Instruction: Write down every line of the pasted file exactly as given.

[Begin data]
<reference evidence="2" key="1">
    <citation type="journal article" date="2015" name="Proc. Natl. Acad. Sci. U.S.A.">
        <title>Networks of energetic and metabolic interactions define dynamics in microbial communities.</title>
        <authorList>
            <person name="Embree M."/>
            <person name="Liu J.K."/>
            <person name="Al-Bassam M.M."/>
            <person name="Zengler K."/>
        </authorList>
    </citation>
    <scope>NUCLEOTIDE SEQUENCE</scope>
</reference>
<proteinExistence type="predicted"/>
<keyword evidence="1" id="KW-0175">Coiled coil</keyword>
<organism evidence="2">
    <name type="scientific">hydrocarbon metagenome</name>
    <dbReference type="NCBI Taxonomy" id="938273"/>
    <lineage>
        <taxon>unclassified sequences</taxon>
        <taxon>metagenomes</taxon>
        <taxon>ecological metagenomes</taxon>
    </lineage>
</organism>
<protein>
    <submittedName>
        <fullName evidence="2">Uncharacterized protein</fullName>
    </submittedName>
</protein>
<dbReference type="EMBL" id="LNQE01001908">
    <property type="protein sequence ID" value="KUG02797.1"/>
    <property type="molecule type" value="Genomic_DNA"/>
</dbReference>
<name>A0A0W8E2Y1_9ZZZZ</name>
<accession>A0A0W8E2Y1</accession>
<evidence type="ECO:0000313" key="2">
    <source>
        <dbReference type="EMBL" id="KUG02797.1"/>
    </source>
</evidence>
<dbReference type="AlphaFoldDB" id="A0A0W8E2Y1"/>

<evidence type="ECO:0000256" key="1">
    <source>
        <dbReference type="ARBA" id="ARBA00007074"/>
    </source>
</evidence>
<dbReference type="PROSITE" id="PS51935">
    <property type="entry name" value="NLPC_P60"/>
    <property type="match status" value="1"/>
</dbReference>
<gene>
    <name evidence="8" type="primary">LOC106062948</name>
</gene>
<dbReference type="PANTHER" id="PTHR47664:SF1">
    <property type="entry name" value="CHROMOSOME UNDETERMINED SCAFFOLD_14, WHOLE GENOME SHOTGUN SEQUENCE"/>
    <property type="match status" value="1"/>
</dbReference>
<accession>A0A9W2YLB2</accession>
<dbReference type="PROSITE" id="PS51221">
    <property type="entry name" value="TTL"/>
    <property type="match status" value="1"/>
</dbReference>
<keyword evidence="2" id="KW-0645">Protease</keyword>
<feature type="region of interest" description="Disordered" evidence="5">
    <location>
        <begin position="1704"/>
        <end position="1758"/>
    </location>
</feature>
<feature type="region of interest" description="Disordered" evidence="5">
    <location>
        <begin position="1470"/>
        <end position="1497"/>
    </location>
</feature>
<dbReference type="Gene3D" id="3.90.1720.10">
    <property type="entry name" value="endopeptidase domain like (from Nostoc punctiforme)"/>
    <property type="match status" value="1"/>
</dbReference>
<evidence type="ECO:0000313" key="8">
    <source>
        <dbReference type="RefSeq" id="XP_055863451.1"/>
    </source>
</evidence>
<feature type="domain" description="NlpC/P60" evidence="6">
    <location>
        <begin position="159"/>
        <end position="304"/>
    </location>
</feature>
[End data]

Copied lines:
<reference evidence="2" key="1">
    <citation type="journal article" date="2015" name="Proc. Natl. Acad. Sci. U.S.A.">
        <title>Networks of energetic and metabolic interactions define dynamics in microbial communities.</title>
        <authorList>
            <person name="Embree M."/>
            <person name="Liu J.K."/>
            <person name="Al-Bassam M.M."/>
            <person name="Zengler K."/>
        </authorList>
    </citation>
    <scope>NUCLEOTIDE SEQUENCE</scope>
</reference>
<proteinExistence type="predicted"/>
<keyword evidence="1" id="KW-0175">Coiled coil</keyword>
<organism evidence="2">
    <name type="scientific">hydrocarbon metagenome</name>
    <dbReference type="NCBI Taxonomy" id="938273"/>
    <lineage>
        <taxon>unclassified sequences</taxon>
        <taxon>metagenomes</taxon>
        <taxon>ecological metagenomes</taxon>
    </lineage>
</organism>
<protein>
    <submittedName>
        <fullName evidence="2">Uncharacterized protein</fullName>
    </submittedName>
</protein>
<dbReference type="EMBL" id="LNQE01001908">
    <property type="protein sequence ID" value="KUG02797.1"/>
    <property type="molecule type" value="Genomic_DNA"/>
</dbReference>
<name>A0A0W8E2Y1_9ZZZZ</name>
<accession>A0A0W8E2Y1</accession>
<evidence type="ECO:0000313" key="2">
    <source>
        <dbReference type="EMBL" id="KUG02797.1"/>
    </source>
</evidence>
<dbReference type="AlphaFoldDB" id="A0A0W8E2Y1"/>

<evidence type="ECO:0000256" key="1">
    <source>
        <dbReference type="ARBA" id="ARBA00007074"/>
    </source>
</evidence>
<dbReference type="PROSITE" id="PS51935">
    <property type="entry name" value="NLPC_P60"/>
    <property type="match status" value="1"/>
</dbReference>
<gene>
    <name evidence="8" type="primary">LOC106062948</name>
</gene>
<dbReference type="PANTHER" id="PTHR47664:SF1">
    <property type="entry name" value="CHROMOSOME UNDETERMINED SCAFFOLD_14, WHOLE GENOME SHOTGUN SEQUENCE"/>
    <property type="match status" value="1"/>
</dbReference>
<accession>A0A9W2YLB2</accession>
<dbReference type="PROSITE" id="PS51221">
    <property type="entry name" value="TTL"/>
    <property type="match status" value="1"/>
</dbReference>
<keyword evidence="2" id="KW-0645">Protease</keyword>
<feature type="region of interest" description="Disordered" evidence="5">
    <location>
        <begin position="1704"/>
        <end position="1758"/>
    </location>
</feature>
<feature type="region of interest" description="Disordered" evidence="5">
    <location>
        <begin position="1470"/>
        <end position="1497"/>
    </location>
</feature>
<dbReference type="Gene3D" id="3.90.1720.10">
    <property type="entry name" value="endopeptidase domain like (from Nostoc punctiforme)"/>
    <property type="match status" value="1"/>
</dbReference>
<evidence type="ECO:0000313" key="8">
    <source>
        <dbReference type="RefSeq" id="XP_055863451.1"/>
    </source>
</evidence>
<feature type="domain" description="NlpC/P60" evidence="6">
    <location>
        <begin position="159"/>
        <end position="304"/>
    </location>
</feature>